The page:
About Valley of Flowers

Valley of Flowers National Park is an Indian national park, located in West Himalaya, in the state of Uttarakhand and is known for its meadows of endemic alpine flowers and the variety of flora. This richly diverse area is also home to rare and endangered animals, including the Asiatic black bear,[1] snow leopard,[1] musk deer,[1] brown bear, red fox,[1] and blue sheep. Birds found in the park include Himalayan monal pheasant and other high altitude birds.[2] At 3352 to 3658 meters above sea level, the gentle landscape of the Valley of Flowers National Park complements the rugged mountain wilderness of Nanda Devi National Park to the east.[3] Together, they encompass a unique transition zone between the mountain ranges of the Zanskar and Great Himalaya. The park stretches over an expanse of 87.50 km2 and it is about 8 km long and 2 km wide.[2] Both parks are encompassed in the Nanda Devi Biosphere Reserve (223,674 ha) which is further surrounded by a buffer zone (5,148.57 km2).[4] Nanda Devi National Park Reserve is in the UNESCO World Network of Biosphere Reserves.

Place to must visit in Valley of Flowers


Places to Visit in Valley of Flowers

Travellers are preffering these places in Valley of Flowers

Experience Time: 3-4 Hours

Distance: 3 kms

Hemkund Sahib

Nestled amid the Himalayan Ranges, Sri Hemkunt Sahib is a sacred pilgrimage revered by thousands of Sikhs every year. Literally meaning 'Lake of Snow', this holy pilgrimage site is perched at an altitude of 4329 m above the sea level and lies in the backdrop of snow - clad mountains. The shrine is also known as Gurudwara Shri Hemkunt Sahib and can be reached by trekking through numerous waterfalls, thick forest and captivating views of the Himalayas. The gurudwara is open only for few months and close down during the extreme winter months. Visited by a myriad of devotees from all around the globe, it accounts for the highest Gurudwara of the Sikh community. Adorned with a beautiful scenic view, the holy place offers tranquillity away from the din of the city and into the lap of nature. According to the 'Bachitra Natak', the autobiography of Guru Gobind Singh Ji, Hemkunt Sahib was the site which housed the seven snow peaks where he meditated in his previous birth. In spite of its relatively perilous terrain and harsh cold climate, thousands of pilgrims visit the Hemkund Sahib every year to witness the crystal clear water of the lake and to seek the blessings of the Almighty.

Experience Time: 4-5 Hours

Distance:

Valley of Flowers National Park

Resting in the Western Himalayas, the Valley of Flowers in Uttarakhand is a lively and beautiful national park famous for its meadows of alpine flowers. Combined with Nanda Devi National Park, the two of them together constitute the Nanda Devi Biosphere Reserve. It was also included in the list of the World Heritage Sites by UNESCO in 2005. Initially known as Bhyundar Valley, its name was changed to Valley of Flowers by the British mountaineer Frank S Smythe in the year 1931. Gifted with a diverse range of flora and fauna, this picturesque beauty is one of its kind. Situated high in the lofty Himalayas of the Garhwal region, this enchanting valley is also considered as the place from where Hanuman collected Sanjeevani Buti to cure Lakshmana. The verdant pastures, beautiful mountains, and running streams attract millions of tourists every year from all over the world. No human settlements are present inside the park and grazing is completely banned. Since it is a UNESCO World Heritage Site, many international travellers visit the biosphere reserve. Situated in the transition zone between Eastern and Western Himalayan flora, seven restricted-range bird species are prevalent in this part of the Himalayas. The trek to the valley of flowers is indeed a one to remember for it is lined up with wild rose bushes, perfumed wildflowers and wild strawberries. It is a must-visit place for all those who love serenity combined with nature's beauty.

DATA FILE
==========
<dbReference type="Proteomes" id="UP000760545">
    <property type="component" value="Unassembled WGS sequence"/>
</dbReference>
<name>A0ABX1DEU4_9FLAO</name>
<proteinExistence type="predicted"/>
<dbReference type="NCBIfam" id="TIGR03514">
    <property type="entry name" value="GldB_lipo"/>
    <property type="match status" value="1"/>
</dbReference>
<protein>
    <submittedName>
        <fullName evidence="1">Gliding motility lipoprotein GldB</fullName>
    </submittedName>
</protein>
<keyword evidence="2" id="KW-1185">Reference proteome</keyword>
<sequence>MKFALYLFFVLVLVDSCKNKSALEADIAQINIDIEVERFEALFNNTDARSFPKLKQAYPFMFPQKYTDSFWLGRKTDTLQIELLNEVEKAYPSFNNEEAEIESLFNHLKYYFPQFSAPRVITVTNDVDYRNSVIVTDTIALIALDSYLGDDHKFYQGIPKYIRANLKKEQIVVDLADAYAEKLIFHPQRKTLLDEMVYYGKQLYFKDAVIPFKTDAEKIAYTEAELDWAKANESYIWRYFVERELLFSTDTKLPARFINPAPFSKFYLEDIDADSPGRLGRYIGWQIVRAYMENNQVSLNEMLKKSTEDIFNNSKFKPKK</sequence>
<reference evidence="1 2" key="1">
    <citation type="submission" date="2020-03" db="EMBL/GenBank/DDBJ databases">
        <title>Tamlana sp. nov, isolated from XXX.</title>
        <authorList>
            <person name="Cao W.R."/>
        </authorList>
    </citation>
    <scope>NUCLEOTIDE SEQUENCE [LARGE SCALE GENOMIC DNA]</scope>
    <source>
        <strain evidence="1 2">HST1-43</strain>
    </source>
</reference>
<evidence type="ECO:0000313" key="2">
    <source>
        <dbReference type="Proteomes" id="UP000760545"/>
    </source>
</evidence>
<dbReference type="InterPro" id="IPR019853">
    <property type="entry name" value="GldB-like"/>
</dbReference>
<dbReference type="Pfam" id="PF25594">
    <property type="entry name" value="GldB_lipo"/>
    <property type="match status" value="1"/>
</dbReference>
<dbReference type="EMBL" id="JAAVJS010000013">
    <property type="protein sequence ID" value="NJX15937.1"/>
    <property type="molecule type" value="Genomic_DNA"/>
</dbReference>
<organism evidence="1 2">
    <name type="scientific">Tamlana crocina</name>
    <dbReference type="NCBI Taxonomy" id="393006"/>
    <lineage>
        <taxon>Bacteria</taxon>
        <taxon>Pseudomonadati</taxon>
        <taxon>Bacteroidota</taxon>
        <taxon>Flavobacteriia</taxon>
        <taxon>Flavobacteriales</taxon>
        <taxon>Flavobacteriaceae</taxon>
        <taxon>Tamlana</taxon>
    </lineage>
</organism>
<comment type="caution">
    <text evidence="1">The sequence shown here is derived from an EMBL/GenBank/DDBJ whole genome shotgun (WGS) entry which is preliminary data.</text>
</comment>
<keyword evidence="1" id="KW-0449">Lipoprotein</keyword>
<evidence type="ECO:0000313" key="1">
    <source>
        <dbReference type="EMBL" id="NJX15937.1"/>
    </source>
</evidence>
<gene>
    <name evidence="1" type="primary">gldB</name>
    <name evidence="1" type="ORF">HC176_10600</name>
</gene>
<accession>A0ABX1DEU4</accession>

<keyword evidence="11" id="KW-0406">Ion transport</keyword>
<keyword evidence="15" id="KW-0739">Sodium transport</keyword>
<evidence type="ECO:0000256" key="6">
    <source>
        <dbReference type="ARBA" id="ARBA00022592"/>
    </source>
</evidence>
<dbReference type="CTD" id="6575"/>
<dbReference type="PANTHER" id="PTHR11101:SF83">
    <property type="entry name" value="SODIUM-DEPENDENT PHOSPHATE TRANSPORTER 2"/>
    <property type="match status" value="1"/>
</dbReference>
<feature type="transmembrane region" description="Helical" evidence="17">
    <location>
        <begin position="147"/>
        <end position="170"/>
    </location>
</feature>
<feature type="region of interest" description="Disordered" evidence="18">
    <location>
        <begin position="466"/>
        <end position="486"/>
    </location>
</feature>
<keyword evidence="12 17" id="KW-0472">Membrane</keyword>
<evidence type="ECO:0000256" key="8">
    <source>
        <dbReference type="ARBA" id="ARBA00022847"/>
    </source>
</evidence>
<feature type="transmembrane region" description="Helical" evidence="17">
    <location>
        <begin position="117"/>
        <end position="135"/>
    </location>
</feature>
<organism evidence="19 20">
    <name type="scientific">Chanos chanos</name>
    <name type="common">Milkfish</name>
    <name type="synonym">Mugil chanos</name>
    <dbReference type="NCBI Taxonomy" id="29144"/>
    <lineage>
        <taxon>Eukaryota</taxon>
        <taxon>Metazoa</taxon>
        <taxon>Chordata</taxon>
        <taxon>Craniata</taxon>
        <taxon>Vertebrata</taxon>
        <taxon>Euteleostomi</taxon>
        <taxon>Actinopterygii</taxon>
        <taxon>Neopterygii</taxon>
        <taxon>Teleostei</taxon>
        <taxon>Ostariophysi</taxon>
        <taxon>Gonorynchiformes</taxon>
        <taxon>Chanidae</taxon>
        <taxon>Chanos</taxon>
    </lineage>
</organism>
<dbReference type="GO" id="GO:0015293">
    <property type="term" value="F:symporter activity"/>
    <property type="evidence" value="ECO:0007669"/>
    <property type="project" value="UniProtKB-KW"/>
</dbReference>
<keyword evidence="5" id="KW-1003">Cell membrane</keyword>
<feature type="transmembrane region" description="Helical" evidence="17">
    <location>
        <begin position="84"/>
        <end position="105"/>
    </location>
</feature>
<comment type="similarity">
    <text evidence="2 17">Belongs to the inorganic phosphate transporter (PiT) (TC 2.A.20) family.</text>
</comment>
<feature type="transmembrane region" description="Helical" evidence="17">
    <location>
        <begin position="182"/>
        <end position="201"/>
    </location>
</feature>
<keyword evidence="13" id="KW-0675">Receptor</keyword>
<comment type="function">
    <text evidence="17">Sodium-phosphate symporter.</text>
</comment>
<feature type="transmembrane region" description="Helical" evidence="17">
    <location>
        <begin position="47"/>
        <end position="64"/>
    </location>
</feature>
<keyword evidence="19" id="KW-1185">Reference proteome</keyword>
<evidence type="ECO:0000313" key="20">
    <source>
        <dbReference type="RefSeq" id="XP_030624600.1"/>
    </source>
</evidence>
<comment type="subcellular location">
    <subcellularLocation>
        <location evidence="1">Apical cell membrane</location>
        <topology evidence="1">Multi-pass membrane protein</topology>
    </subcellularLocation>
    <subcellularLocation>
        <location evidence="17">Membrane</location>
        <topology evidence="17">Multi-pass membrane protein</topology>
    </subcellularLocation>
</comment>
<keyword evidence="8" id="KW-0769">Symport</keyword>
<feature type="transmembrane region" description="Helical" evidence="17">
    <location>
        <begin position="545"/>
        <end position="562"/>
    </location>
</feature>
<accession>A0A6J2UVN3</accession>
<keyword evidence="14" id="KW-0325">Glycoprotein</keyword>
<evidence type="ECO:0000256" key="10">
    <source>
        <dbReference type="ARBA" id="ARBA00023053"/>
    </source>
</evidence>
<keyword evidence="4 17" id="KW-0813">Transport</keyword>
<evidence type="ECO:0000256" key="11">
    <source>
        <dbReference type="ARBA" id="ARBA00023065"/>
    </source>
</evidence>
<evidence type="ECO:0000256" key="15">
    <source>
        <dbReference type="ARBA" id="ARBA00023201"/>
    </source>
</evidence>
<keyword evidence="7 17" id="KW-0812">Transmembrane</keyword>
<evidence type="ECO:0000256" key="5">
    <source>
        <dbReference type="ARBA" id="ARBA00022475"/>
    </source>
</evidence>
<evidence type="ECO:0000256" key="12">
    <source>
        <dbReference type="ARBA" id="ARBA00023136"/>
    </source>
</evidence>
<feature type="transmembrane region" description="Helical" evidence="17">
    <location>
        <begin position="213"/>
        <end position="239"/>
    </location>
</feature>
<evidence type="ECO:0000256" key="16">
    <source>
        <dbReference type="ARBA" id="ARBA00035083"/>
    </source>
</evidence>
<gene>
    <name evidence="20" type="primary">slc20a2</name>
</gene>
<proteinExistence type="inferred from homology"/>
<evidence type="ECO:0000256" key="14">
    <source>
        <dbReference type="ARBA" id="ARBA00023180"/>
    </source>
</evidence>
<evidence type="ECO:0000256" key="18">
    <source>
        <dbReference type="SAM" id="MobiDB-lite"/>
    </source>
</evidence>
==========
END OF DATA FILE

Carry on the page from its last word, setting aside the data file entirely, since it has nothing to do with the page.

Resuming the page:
Experience Time:

Distance: 13 kms

Nanda Devi National Park

Nanda Devi National Park, established as a national park in 1982, is overshadowed by Nanda Devi Peak. This national park along with the Valley of Flowers was recognised as a World Heritage Site by UNESCO in 1988. Sprawling over an area of 630.33 sq km, this national park is encircled by several peaks such as Trishul, Dunagiri, Nanda Devi, Bethartoli and Nanda Devi East. Part of the Himalayan Biographical Zone, this national park is home to several varieties of plants and endangered species of animals. Some of the rare species of animals found in this park include Asiatic black bear, snow leopard, brown bear and blue sheep. In addition, Himalayan musk deer, Himalayan black bear, goral and serow are some of the other animals found in this national park. The main vegetation found in this forest comprises birch, rhododendron, fir and juniper. However, the vegetation of the park changes to alpine from the place, which is called Ramnani. From this place, the vegetation is dominated only by Juniper Scrubs. In total, there are approximately 312 floral species in this national park out of which 17 are considered rare. The best time to visit this national park extends from the month of April to the month of October.

Experience Time:

Distance: 3 kms

Fauna & Flora

This area is home to several rare and endangered species including the Snow leopard, Asiatic black bear, musk deer, flying squirrel, tahr, brown bear, red fox and blue sheep. However, the density of animals is very low. Among the birds, Himalayan Monal Pheasant and other high altitude birds can be sighted in this National Park. Among flowers, orchids, poppies, primulas, marigold, daisies and anemones are very abundant. However, there are more than 500 species of higher plants in this area. Some of these plants also have medicinal values.